The Byculla jail and (inset) Angela Harish Sontakke, who is on trial for suspected Maoist links
By Alka Dhupkar, Mumbai Mirror Undertrial kept in isolated cell for protesting, activists slam CCTV move.A move to install CCTV cameras inside the women’s barracks of Byculla jail was scrapped after an inmate objected and resorted to a five-day hunger strike.While activists slammed the proposed move as a violation of human rights, the jail superintendent justified his action by claiming he had full right to decide where CCTV cameras should be installed. He also denied any inmate had undertaken a hunger strike.

Angela Harish Sontakke, 45, a political prisoner charged under the Unlawful Activities Prevention Act, was placed in an isolated cell after she protested against the installation of the cameras. Following this, she undertook the hunger strike.

According to Dr Anand Teltumde, general secretary of the Committee for Protection of Democratic Rights (CPDR), “On April 1, some staff members from the male barracks came with cables and other equipment to the women’s barrack No 3 where Angela is lodged. On inquiring, she learnt that CCTV cameras were being installed in the barrack.”

Teltumde said, “After Angela and some other inmates protested that this would be a clear violation of their privacy, the jail superintendent visited her barrack twice, in the evening and the next morning, but refused to withdraw the plan.”

Teltumde further revealed that when Angela protested, the jail superintendent blamed her for instigating other inmates and put her in an isolated cell on the evening of April 2. It was then that Angela undertook the hunger strike and informed the chief medical officer about it. On April 5, she also submitted a letter to a prison officer, alerting him to the fact that she was on a hunger strike. She demanded that she should be sent back to her barrack, and the plan to install CCTV cameras in the barrack should be scrapped.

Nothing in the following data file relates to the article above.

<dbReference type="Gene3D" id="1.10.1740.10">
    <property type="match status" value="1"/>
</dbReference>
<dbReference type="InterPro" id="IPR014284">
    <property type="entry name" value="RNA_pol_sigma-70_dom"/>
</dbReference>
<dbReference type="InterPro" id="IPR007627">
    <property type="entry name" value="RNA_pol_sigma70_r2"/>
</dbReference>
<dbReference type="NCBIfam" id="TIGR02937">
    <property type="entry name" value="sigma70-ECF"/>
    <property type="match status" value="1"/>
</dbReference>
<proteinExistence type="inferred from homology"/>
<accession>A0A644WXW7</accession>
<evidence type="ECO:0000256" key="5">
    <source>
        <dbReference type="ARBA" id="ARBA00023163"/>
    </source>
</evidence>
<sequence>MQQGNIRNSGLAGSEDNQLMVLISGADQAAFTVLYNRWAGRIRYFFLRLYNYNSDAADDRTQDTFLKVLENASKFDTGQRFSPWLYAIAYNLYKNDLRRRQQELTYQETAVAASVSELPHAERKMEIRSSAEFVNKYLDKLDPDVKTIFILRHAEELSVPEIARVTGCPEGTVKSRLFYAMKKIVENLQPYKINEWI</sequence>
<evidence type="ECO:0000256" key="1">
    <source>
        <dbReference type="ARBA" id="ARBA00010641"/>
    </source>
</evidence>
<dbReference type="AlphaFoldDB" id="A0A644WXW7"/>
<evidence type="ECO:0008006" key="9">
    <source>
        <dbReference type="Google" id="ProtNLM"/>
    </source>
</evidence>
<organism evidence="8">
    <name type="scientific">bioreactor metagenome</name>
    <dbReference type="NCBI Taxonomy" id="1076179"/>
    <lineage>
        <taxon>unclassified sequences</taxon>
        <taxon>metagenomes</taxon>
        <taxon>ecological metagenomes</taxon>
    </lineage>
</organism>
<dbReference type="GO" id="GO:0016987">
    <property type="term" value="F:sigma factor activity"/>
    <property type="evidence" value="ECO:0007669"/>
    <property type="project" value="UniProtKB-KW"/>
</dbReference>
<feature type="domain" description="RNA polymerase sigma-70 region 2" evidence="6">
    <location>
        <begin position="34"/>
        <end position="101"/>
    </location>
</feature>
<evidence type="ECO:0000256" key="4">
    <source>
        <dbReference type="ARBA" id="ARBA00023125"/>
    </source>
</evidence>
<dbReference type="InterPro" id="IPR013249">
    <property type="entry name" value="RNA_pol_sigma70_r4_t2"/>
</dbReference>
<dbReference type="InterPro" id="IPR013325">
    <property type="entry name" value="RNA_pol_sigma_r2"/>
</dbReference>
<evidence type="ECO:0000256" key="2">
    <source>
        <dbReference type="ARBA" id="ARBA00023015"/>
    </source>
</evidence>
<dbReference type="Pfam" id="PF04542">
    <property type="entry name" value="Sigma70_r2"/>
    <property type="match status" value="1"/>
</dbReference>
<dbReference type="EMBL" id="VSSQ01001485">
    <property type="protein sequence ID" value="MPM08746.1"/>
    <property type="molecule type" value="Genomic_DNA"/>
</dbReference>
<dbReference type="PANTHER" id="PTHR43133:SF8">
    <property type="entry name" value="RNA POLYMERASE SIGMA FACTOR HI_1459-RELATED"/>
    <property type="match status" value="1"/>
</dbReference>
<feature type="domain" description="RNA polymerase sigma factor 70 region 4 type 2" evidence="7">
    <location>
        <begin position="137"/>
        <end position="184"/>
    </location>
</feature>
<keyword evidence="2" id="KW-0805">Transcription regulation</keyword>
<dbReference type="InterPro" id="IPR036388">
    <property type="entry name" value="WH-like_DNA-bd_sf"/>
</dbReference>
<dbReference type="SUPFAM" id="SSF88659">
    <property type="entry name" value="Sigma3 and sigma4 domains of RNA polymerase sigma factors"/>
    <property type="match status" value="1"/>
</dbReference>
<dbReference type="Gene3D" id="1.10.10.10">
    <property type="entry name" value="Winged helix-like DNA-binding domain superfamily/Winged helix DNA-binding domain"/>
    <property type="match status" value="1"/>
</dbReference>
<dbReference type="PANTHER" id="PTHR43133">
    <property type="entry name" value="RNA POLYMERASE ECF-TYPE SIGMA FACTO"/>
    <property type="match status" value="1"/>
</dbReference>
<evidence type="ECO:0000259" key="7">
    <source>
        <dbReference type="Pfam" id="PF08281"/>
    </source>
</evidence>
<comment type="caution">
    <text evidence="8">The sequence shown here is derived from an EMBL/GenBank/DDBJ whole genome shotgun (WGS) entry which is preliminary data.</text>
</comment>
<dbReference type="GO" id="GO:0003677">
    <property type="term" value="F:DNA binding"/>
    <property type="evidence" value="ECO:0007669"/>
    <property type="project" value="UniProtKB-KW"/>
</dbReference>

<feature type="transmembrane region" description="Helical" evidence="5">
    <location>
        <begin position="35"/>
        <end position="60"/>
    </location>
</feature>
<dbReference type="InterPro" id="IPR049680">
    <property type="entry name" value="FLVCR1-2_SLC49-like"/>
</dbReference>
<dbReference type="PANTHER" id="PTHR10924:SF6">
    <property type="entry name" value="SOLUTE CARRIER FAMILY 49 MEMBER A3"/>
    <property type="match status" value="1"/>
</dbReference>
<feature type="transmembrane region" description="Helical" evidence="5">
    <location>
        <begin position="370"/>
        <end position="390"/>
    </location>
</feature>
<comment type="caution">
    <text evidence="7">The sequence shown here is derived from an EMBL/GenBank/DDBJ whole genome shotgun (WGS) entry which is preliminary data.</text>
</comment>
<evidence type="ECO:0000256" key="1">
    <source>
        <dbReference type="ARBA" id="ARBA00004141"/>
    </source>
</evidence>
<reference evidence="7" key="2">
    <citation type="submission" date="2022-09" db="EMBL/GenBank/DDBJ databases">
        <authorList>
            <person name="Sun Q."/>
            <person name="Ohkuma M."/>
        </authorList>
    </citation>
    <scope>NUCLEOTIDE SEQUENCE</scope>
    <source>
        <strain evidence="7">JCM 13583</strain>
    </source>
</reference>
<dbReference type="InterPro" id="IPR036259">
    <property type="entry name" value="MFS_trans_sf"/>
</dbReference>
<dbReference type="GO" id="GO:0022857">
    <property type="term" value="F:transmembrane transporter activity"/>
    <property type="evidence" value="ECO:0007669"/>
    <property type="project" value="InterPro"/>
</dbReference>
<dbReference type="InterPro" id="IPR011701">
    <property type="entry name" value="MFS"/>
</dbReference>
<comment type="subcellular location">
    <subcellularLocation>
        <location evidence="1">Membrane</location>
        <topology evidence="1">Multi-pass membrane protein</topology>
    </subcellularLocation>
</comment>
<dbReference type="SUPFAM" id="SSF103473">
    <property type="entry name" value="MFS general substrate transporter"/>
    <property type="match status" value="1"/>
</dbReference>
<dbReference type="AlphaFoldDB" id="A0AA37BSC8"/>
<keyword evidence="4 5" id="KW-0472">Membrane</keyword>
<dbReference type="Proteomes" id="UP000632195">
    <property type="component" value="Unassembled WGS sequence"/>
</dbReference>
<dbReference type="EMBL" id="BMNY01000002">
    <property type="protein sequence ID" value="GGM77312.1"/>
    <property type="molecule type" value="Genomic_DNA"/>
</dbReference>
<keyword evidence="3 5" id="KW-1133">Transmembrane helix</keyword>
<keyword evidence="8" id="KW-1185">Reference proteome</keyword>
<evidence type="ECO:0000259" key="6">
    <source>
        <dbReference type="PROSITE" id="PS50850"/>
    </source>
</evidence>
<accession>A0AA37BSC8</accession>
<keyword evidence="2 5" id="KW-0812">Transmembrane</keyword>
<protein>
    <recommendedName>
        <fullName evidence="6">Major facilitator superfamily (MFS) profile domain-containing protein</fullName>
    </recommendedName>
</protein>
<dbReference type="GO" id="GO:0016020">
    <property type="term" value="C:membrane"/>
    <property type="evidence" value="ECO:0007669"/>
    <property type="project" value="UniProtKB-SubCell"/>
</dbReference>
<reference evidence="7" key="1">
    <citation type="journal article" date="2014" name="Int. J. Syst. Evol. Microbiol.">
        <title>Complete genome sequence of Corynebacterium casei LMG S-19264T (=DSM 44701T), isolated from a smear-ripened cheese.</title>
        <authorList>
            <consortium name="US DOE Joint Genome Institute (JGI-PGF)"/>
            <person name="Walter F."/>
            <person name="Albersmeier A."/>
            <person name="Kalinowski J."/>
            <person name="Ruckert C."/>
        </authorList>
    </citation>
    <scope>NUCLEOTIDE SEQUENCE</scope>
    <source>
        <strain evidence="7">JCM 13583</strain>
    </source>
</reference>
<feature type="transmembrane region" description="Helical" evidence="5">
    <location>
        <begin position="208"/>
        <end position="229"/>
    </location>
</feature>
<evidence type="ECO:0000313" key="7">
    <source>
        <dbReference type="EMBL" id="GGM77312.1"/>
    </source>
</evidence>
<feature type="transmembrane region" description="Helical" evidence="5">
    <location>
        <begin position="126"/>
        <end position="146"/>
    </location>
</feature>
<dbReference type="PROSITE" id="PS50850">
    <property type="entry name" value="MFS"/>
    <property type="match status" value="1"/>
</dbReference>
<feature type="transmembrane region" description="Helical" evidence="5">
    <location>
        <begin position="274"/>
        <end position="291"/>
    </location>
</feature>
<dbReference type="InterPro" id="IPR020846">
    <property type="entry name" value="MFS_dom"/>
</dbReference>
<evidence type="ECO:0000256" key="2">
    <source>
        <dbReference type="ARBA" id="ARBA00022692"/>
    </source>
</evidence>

The CCTV plan was finally shelved on April 7 and Angela called off her strike immediately.

Confirming the incident, superintendent Chandramani Indurkar told Mumbai Mirror, “Being the jail superintendent I have full rights to decide on the locations where we can set up CCTVs. We will not impose any security arrangement that is undignified to any prisoner. Yes, we were checking on locations in the barrack, but, after we received complaints, we did not finalise the plan.”

Indurkar denied that Angela had undertaken a hunger strike. He said, “She is a Maoist and is spreading rumours as a sheer publicity stunt. Yes, we had kept her in an isolated cell because she is a Maoist and we had received directions from a senior officer to that effect. It had nothing to do with the CCTV issue.”

The CPDR have protested the treatment to Angela. Teltumde said, “It is most alarming that when a prisoner protests the violation of fundamental rights, she is isolated and threatened with action for obstructing officials from performing their duties.” Angela was not against installing of CCTV cameras at the entrance of the barracks, in corridors, the courtyard and offices, he pointed out.

Some activists also slammed the move to have cameras in the women’s barracks. They said the circular issued by the inspector general of prisons, Meera Borwankar, regarding CCTV cameras is clear about the areas where they can be installed. Human rights activists advocate Asim Sarode said, “According to the prison manual, the superintendent has powers to take administration and security related decisions, but installing CCTVs inside the women’s barracks would amount to human rights violation and breach of privacy. Keeping a third eye on women prisoners through such a move is certainly arbitrary.”

Meanwhile, Angela’s lawyer Susan Abraham told Mirror, “I will meet Angela and discuss legal options, should she wish to take up the issue of being isolated.”